After the Bargello I decided to stroll around “my town” some more, soon realizing I was less than a mile from Steve’s school and it was almost his lunch break; we met on the hill and sat in the sun for a bit – nice!   After Steve got home from work we decided to fight the urge to be lazy and go out for (yet another) stroll.  First, to see if a Korean grocery store my new Italian teacher (she’s originally from Mexico and now studying Korean!) told me about really exists (it does – tiny but cool).  At this point Steve needed to find a restroom, and as you may or may not know, this isn’t the easiest task anywhere in Europe and usually involves paying for the privilege.  Since we were close to the Uffizi and I was thinking they might still be open (about 5:30 p.m.) and we have that card that gets us in for free, we checked it out – at first we thought they were closed because it was deserted, but the sign said “aperto” and in we went (good tip for visiting the Uffizi sans crowds)!  So, how amazing/surreal is this – I waited for Steve in front of Botticelli’s “Birth of Venus”!?!?!   Seriously – taking a bathroom break in the building with some of the world’s masterpieces?!?!?!  Unreal.  In any case, we still had an hour before the museum closed, so we strolled around and appreciated the museum.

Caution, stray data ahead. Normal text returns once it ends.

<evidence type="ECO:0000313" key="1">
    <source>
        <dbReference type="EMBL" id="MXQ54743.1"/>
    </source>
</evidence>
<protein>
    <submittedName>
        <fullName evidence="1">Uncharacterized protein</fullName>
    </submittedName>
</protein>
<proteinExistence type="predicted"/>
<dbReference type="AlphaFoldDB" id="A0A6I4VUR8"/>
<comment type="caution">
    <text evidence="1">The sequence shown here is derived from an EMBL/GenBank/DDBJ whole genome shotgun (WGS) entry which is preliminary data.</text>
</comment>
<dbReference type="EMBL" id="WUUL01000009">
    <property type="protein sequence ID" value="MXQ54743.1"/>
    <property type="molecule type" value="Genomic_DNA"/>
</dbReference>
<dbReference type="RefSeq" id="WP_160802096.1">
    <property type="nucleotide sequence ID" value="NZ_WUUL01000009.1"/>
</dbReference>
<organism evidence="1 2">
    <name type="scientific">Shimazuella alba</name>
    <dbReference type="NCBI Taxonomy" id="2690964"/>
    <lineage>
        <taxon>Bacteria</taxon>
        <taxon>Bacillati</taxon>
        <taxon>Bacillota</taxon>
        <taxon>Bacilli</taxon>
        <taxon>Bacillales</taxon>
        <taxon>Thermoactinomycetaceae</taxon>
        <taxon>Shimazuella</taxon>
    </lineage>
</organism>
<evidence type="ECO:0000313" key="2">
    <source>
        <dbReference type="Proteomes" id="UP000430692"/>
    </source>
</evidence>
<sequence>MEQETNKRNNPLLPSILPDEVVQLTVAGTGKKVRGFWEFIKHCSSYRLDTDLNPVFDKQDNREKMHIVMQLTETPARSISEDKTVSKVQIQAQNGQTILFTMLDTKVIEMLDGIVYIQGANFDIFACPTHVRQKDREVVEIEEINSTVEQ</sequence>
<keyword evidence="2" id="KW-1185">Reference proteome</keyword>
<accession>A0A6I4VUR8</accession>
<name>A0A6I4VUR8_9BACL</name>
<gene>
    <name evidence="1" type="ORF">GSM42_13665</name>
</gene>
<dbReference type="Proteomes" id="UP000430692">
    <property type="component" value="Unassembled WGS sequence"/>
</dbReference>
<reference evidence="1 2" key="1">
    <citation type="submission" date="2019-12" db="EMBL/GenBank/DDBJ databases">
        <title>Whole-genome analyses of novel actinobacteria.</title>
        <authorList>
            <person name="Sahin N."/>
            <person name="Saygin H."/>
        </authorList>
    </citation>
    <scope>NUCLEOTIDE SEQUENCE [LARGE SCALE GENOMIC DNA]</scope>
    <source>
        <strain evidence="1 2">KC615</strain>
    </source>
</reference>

By this time we were getting hungry, but being Italy it was still about 1 – 1.5 hours too early to think about dinner…but NOT too early to think about the aperitivo buffet at Serafini (which I wrote about and posted photos of here)!   We had a lovely time at the aperitivo, and not having stuffed ourselves on what was not meant to be dinner, stopped by our favorite pizza place (which opens at 7:30) and got a margherita pizza to go.   All in all, it was a very good day!